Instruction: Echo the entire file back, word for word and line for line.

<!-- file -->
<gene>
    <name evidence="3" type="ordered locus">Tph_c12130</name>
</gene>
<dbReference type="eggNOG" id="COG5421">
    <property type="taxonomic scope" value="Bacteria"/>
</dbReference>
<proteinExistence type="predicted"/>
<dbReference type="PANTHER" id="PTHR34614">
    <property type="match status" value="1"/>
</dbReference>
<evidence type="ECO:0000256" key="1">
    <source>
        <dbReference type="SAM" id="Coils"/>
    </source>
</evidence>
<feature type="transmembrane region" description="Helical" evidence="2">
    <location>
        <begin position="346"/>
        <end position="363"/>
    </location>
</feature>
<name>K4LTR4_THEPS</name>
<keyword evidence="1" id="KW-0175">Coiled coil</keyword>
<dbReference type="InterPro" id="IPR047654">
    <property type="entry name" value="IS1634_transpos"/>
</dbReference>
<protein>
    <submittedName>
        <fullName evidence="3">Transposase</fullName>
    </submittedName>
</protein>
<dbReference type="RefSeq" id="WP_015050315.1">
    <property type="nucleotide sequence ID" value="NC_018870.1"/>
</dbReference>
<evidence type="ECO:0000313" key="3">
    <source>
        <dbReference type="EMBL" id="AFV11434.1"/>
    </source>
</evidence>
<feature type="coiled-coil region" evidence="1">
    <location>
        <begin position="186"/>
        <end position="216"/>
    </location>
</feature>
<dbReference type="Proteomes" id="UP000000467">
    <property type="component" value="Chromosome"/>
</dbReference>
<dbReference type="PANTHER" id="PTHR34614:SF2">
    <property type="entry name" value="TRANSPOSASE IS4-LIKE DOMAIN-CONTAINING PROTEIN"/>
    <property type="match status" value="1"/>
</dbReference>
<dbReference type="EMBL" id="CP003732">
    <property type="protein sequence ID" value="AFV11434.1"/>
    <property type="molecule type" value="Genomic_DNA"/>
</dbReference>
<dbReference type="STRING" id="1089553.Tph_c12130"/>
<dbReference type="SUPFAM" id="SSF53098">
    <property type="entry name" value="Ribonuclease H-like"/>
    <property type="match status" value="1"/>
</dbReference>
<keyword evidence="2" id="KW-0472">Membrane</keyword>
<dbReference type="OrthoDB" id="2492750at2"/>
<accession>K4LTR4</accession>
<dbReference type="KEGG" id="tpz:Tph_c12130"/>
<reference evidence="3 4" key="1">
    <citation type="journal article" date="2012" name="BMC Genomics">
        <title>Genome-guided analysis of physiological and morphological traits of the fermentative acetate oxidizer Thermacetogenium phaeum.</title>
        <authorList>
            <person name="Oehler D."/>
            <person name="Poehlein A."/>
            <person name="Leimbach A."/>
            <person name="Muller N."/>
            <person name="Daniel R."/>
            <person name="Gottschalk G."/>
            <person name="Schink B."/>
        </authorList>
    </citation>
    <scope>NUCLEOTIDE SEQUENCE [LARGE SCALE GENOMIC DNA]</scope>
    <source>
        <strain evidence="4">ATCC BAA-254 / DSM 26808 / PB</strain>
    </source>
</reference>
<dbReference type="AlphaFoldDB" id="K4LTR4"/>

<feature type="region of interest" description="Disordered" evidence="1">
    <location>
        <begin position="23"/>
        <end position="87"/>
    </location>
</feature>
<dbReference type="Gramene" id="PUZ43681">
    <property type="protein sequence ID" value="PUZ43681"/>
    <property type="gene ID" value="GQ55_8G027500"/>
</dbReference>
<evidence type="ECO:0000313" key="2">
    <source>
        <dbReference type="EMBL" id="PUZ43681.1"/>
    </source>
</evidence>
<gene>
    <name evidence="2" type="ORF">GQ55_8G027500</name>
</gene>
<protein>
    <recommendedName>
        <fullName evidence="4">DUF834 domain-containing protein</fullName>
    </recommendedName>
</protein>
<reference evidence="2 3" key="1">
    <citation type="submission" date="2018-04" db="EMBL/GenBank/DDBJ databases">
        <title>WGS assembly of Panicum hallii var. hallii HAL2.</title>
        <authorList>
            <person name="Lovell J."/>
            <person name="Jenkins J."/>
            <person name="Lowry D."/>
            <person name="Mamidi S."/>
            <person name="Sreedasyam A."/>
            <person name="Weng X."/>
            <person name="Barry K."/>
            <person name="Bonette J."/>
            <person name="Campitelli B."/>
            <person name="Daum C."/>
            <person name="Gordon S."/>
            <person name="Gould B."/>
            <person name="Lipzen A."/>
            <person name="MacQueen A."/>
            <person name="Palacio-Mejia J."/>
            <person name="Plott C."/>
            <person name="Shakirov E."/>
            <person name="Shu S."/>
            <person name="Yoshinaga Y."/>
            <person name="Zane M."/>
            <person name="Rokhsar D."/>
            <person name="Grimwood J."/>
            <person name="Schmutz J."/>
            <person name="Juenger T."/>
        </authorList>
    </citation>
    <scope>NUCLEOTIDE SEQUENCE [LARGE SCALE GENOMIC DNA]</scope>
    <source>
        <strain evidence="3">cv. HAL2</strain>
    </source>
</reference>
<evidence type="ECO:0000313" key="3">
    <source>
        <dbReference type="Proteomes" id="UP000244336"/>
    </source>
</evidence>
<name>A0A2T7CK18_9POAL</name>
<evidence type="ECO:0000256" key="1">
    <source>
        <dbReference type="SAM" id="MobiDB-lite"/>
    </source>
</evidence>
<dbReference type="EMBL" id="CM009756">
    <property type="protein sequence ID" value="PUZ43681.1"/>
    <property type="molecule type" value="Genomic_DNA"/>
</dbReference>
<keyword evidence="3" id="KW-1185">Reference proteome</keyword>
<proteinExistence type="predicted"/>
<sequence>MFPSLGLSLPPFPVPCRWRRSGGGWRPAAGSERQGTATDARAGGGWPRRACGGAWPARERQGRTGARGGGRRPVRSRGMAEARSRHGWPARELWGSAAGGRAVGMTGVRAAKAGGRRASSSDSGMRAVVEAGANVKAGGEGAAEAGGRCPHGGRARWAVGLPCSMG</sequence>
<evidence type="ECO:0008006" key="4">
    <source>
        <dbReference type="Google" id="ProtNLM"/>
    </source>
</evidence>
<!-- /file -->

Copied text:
<gene>
    <name evidence="3" type="ordered locus">Tph_c12130</name>
</gene>
<dbReference type="eggNOG" id="COG5421">
    <property type="taxonomic scope" value="Bacteria"/>
</dbReference>
<proteinExistence type="predicted"/>
<dbReference type="PANTHER" id="PTHR34614">
    <property type="match status" value="1"/>
</dbReference>
<evidence type="ECO:0000256" key="1">
    <source>
        <dbReference type="SAM" id="Coils"/>
    </source>
</evidence>
<feature type="transmembrane region" description="Helical" evidence="2">
    <location>
        <begin position="346"/>
        <end position="363"/>
    </location>
</feature>
<name>K4LTR4_THEPS</name>
<keyword evidence="1" id="KW-0175">Coiled coil</keyword>
<dbReference type="InterPro" id="IPR047654">
    <property type="entry name" value="IS1634_transpos"/>
</dbReference>
<protein>
    <submittedName>
        <fullName evidence="3">Transposase</fullName>
    </submittedName>
</protein>
<dbReference type="RefSeq" id="WP_015050315.1">
    <property type="nucleotide sequence ID" value="NC_018870.1"/>
</dbReference>
<evidence type="ECO:0000313" key="3">
    <source>
        <dbReference type="EMBL" id="AFV11434.1"/>
    </source>
</evidence>
<feature type="coiled-coil region" evidence="1">
    <location>
        <begin position="186"/>
        <end position="216"/>
    </location>
</feature>
<dbReference type="Proteomes" id="UP000000467">
    <property type="component" value="Chromosome"/>
</dbReference>
<dbReference type="PANTHER" id="PTHR34614:SF2">
    <property type="entry name" value="TRANSPOSASE IS4-LIKE DOMAIN-CONTAINING PROTEIN"/>
    <property type="match status" value="1"/>
</dbReference>
<dbReference type="EMBL" id="CP003732">
    <property type="protein sequence ID" value="AFV11434.1"/>
    <property type="molecule type" value="Genomic_DNA"/>
</dbReference>
<dbReference type="STRING" id="1089553.Tph_c12130"/>
<dbReference type="SUPFAM" id="SSF53098">
    <property type="entry name" value="Ribonuclease H-like"/>
    <property type="match status" value="1"/>
</dbReference>
<keyword evidence="2" id="KW-0472">Membrane</keyword>
<dbReference type="OrthoDB" id="2492750at2"/>
<accession>K4LTR4</accession>
<dbReference type="KEGG" id="tpz:Tph_c12130"/>
<reference evidence="3 4" key="1">
    <citation type="journal article" date="2012" name="BMC Genomics">
        <title>Genome-guided analysis of physiological and morphological traits of the fermentative acetate oxidizer Thermacetogenium phaeum.</title>
        <authorList>
            <person name="Oehler D."/>
            <person name="Poehlein A."/>
            <person name="Leimbach A."/>
            <person name="Muller N."/>
            <person name="Daniel R."/>
            <person name="Gottschalk G."/>
            <person name="Schink B."/>
        </authorList>
    </citation>
    <scope>NUCLEOTIDE SEQUENCE [LARGE SCALE GENOMIC DNA]</scope>
    <source>
        <strain evidence="4">ATCC BAA-254 / DSM 26808 / PB</strain>
    </source>
</reference>
<dbReference type="AlphaFoldDB" id="K4LTR4"/>

<feature type="region of interest" description="Disordered" evidence="1">
    <location>
        <begin position="23"/>
        <end position="87"/>
    </location>
</feature>
<dbReference type="Gramene" id="PUZ43681">
    <property type="protein sequence ID" value="PUZ43681"/>
    <property type="gene ID" value="GQ55_8G027500"/>
</dbReference>
<evidence type="ECO:0000313" key="2">
    <source>
        <dbReference type="EMBL" id="PUZ43681.1"/>
    </source>
</evidence>
<gene>
    <name evidence="2" type="ORF">GQ55_8G027500</name>
</gene>
<protein>
    <recommendedName>
        <fullName evidence="4">DUF834 domain-containing protein</fullName>
    </recommendedName>
</protein>
<reference evidence="2 3" key="1">
    <citation type="submission" date="2018-04" db="EMBL/GenBank/DDBJ databases">
        <title>WGS assembly of Panicum hallii var. hallii HAL2.</title>
        <authorList>
            <person name="Lovell J."/>
            <person name="Jenkins J."/>
            <person name="Lowry D."/>
            <person name="Mamidi S."/>
            <person name="Sreedasyam A."/>
            <person name="Weng X."/>
            <person name="Barry K."/>
            <person name="Bonette J."/>
            <person name="Campitelli B."/>
            <person name="Daum C."/>
            <person name="Gordon S."/>
            <person name="Gould B."/>
            <person name="Lipzen A."/>
            <person name="MacQueen A."/>
            <person name="Palacio-Mejia J."/>
            <person name="Plott C."/>
            <person name="Shakirov E."/>
            <person name="Shu S."/>
            <person name="Yoshinaga Y."/>
            <person name="Zane M."/>
            <person name="Rokhsar D."/>
            <person name="Grimwood J."/>
            <person name="Schmutz J."/>
            <person name="Juenger T."/>
        </authorList>
    </citation>
    <scope>NUCLEOTIDE SEQUENCE [LARGE SCALE GENOMIC DNA]</scope>
    <source>
        <strain evidence="3">cv. HAL2</strain>
    </source>
</reference>
<evidence type="ECO:0000313" key="3">
    <source>
        <dbReference type="Proteomes" id="UP000244336"/>
    </source>
</evidence>
<name>A0A2T7CK18_9POAL</name>
<evidence type="ECO:0000256" key="1">
    <source>
        <dbReference type="SAM" id="MobiDB-lite"/>
    </source>
</evidence>
<dbReference type="EMBL" id="CM009756">
    <property type="protein sequence ID" value="PUZ43681.1"/>
    <property type="molecule type" value="Genomic_DNA"/>
</dbReference>
<keyword evidence="3" id="KW-1185">Reference proteome</keyword>
<proteinExistence type="predicted"/>
<sequence>MFPSLGLSLPPFPVPCRWRRSGGGWRPAAGSERQGTATDARAGGGWPRRACGGAWPARERQGRTGARGGGRRPVRSRGMAEARSRHGWPARELWGSAAGGRAVGMTGVRAAKAGGRRASSSDSGMRAVVEAGANVKAGGEGAAEAGGRCPHGGRARWAVGLPCSMG</sequence>
<evidence type="ECO:0008006" key="4">
    <source>
        <dbReference type="Google" id="ProtNLM"/>
    </source>
</evidence>